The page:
• an honest appraisal that corruption/incompetence/abuse happens at every level of the workplace (my experience of the underclasses backed by psychological research suggests that the unemployed, for example, may be generally more honest than those in work; there was a disgraceful national newspaper campaign smearing unemployed people for benefit fraud, when it was those in work that were committing the frauds, and in any case this was a tiny fraction of UK tax evasion sums);
            • a rejection of class virtue claims (this also applies to classes such as ‘artists’ and so forth);
            • rebalancing of international relations, which may also involve some reparations for past imperial crimes (perhaps the royals and aristocrats could be stripped of their wealth which could be used to fund community land buyouts in the British Caribbean, for example — #RoyalReparations);
            • green authoritarianism integrated into democratic structures (planetary representation in parliaments).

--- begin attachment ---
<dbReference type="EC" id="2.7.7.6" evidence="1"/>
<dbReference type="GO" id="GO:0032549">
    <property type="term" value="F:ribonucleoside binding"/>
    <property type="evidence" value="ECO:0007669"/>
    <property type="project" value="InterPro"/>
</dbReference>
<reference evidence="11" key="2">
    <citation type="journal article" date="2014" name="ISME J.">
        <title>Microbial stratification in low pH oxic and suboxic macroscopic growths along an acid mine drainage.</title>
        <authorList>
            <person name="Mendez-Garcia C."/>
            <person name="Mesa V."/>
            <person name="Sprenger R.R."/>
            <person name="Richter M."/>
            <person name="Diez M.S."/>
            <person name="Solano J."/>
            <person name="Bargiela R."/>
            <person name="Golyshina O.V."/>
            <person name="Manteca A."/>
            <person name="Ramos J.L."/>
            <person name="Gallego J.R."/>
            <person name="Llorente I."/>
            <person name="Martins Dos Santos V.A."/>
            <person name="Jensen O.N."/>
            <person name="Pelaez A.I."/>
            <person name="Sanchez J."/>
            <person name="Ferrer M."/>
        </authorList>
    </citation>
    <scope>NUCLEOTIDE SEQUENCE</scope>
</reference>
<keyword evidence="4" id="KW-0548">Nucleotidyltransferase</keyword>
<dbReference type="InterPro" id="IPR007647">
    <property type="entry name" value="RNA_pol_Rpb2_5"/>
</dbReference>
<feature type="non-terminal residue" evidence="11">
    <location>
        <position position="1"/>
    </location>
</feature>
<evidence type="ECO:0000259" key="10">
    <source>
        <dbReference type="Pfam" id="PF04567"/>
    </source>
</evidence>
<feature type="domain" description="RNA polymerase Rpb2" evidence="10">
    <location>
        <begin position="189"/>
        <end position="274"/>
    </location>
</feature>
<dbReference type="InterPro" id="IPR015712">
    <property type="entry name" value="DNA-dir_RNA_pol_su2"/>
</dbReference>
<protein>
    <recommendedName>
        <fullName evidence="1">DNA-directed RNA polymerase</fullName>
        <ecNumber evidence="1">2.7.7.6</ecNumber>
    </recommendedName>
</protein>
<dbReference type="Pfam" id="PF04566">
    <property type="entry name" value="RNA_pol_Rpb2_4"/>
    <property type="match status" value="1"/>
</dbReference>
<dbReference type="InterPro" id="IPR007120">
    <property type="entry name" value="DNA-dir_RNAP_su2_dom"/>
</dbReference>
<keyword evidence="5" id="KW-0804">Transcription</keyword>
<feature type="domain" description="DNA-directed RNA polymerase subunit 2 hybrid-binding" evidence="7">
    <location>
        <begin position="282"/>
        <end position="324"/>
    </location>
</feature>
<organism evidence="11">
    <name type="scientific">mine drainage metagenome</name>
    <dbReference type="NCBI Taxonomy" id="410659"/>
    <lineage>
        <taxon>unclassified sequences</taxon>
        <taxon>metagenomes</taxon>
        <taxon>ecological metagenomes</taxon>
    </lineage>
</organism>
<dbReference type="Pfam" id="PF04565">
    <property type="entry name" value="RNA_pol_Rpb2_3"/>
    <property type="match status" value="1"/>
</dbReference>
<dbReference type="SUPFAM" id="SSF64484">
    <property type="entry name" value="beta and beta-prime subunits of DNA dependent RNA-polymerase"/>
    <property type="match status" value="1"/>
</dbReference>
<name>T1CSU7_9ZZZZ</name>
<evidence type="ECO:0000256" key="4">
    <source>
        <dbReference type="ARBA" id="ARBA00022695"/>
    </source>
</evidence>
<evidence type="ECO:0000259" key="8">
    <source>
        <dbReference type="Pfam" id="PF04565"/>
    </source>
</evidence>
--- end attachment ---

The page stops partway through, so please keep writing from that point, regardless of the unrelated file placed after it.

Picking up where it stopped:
2. Colin Turbett says:

    Richie Venton has done more to change the world and make it a better place than most, so criticisms that he is arguing for limited reform are misplaced at best and arrogant at worst. He has also made more sacrifice to do that than those who preach anti-consumerism but who are happy to use social media and electronic devices made by workers, and retailed by workers like the ones Richie represents. Richie’s solutions are radical ones but based on concrete demands and arguments that will resonate with people far beyond the reach of those who read blogs like this one. Arguing a vacuous case for immediate revolution will fail as it always has done – the movement for change has to be built and it is socialists like Richie who are showing us how. We can hope that COP21 will rise to the challenge of consumer-driven climate change, but that is only likely if there is an organised movement from below to make the demand deafening and irresistible. Arguments around why we need free public transport can help bring people into that vital struggle.

    1. Pub Bore says:

      This is all very well and resonant with the old-timey religion of industrial socialism. None of the transformative reforms that Richie proposes is going to be gifted to society by some invisible class of benevolent retail capitalists, commercial retail landlords, or bankers. But neither will they be delivered by some fabulous ‘mass movement of working-class people’. To imagine so is no less wet a dream as that of immediate revolution.